The Article by by Prof S. Ratnajeevan H. Hoole in Sri Lanka Guardian speaks volumes of the Sri Lankan Tamils’ continuing agony.
Tamils are subjected to humiliation and insults in Sri Lanka still.
The Government has replaced the LTTE in brutality.
The Tamils are caught between the Devil and the Deep Sea.
When will this end?
Please read my blogs filed under Sri Lanka,Tamils.
Excerpts from the article.
When I returned home in 1995 with our pet Dalmatian with its spots, hostile crowds gathered around us at Katunayake with shouts of Koti-Balla (Tiger-Dog). On other trips I had been taken straight to the Katunayake Police Station, and held up at Vanuniya and released after my friend travelling with me was arrested. I have been held up at Omanthai by the STF for four hours with fellow bus passengers and told that there was a change of guard at Elephant Pass and we would be held till the men from Elephant Pass arrived on foot and if they failed to arrive we would be shot.
Today, three years after the end of hostilities, Tamils arriving at Katunayake are still watched. Passengers report being asked for a bribe at immigration; some routinely seem to be handing in their passports with a few thousand rupee notes inside. It may not be necessary but the Tamil psyche believes it to be so. In LTTE times the same timid passengers paid a fee to the LTTE at Omanthai.
“Many of us bear the marks of torture on our minds and bodies, but in Sri Lanka you can’t express that you’ve been tortured. If you show your scars to [an official] you risk them telling the authorities and you would likely be detained again.” Saarheerthan, Sri Lankan torture survivor
Survivors’ well-founded fear of speaking out about torture in Sri Lanka is just one of the reasons that little information on the practice has flowed out of the country since the end of the conflict, including reported enforced disappearances and the intimidation of journalists, civil society organisations and doctors.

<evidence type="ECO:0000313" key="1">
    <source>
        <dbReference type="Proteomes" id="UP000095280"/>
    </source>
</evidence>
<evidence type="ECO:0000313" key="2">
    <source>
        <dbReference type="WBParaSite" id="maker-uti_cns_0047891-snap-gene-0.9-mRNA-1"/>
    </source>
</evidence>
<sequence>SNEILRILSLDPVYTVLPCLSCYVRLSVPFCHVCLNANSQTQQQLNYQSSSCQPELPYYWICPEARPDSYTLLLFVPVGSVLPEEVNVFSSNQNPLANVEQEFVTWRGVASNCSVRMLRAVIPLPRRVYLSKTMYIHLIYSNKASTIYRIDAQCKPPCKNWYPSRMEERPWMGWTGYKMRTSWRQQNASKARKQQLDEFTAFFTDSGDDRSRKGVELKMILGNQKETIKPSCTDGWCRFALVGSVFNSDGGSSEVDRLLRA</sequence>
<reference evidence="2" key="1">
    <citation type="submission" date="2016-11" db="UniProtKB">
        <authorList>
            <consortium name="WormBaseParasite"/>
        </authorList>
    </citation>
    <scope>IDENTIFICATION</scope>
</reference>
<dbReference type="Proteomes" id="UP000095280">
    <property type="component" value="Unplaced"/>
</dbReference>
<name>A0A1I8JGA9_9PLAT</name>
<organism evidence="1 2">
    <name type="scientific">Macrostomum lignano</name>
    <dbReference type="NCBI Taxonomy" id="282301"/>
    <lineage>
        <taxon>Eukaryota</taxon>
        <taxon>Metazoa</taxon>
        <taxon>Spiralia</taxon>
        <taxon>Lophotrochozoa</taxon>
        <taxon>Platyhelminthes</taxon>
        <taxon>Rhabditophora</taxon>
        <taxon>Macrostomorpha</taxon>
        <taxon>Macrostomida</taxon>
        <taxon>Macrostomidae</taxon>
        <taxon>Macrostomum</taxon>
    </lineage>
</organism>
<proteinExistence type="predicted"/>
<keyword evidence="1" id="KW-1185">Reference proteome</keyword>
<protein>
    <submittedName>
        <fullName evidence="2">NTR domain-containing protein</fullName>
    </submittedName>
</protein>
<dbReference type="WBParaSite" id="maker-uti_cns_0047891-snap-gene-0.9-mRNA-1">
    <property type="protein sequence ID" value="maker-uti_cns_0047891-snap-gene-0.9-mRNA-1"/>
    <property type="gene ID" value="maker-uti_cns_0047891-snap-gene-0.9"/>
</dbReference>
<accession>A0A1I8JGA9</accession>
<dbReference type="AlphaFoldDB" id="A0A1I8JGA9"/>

Keith Best, Freedom from Torture’s Chief Executive, said:
“As well as recording serious psychological impact in virtually all of the individuals whose cases are sampled in this report, the evidence also reveals high levels of visible scarring which strongly suggests a deliberate policy of ‘branding’ and an environment where perpetrators act with impunity. The experiences documented in the report of signed confessions forced through torture, fingerprinting and the deliberate infliction of visible injuries, mean that the risk of future detention and torture for survivors on return to Sri Lanka remains high, especially given the fact that in every single one of these 35 cases release from detention was resultant on the payment of a bribe. Fourteen had reported torture on their return from periods of time spent abroad.
“In light of this new evidence, the UK government must act immediately to ensure it is not returning individuals to a risk of torture in Sri Lanka. It is important that the UK Border Agency reviews and amends the country guidance information used by decision makers who consider asylum applications. While serious concerns remain, the UK should also put in place effective monitoring of any individual it forcibly returns to Sri Lanka to ensure their safety. We hope the UK government will play a leadership role within the international community to ensure that impunity for torture and other serious human rights violations in Sri Lanka is not allowed to reign. This is particularly essential as the Sri Lankan government‘s own Lessons Learnt and Reconciliation Commission is widely considered to be seriously compromised and not capable of delivering justice for the Sri Lankan people.”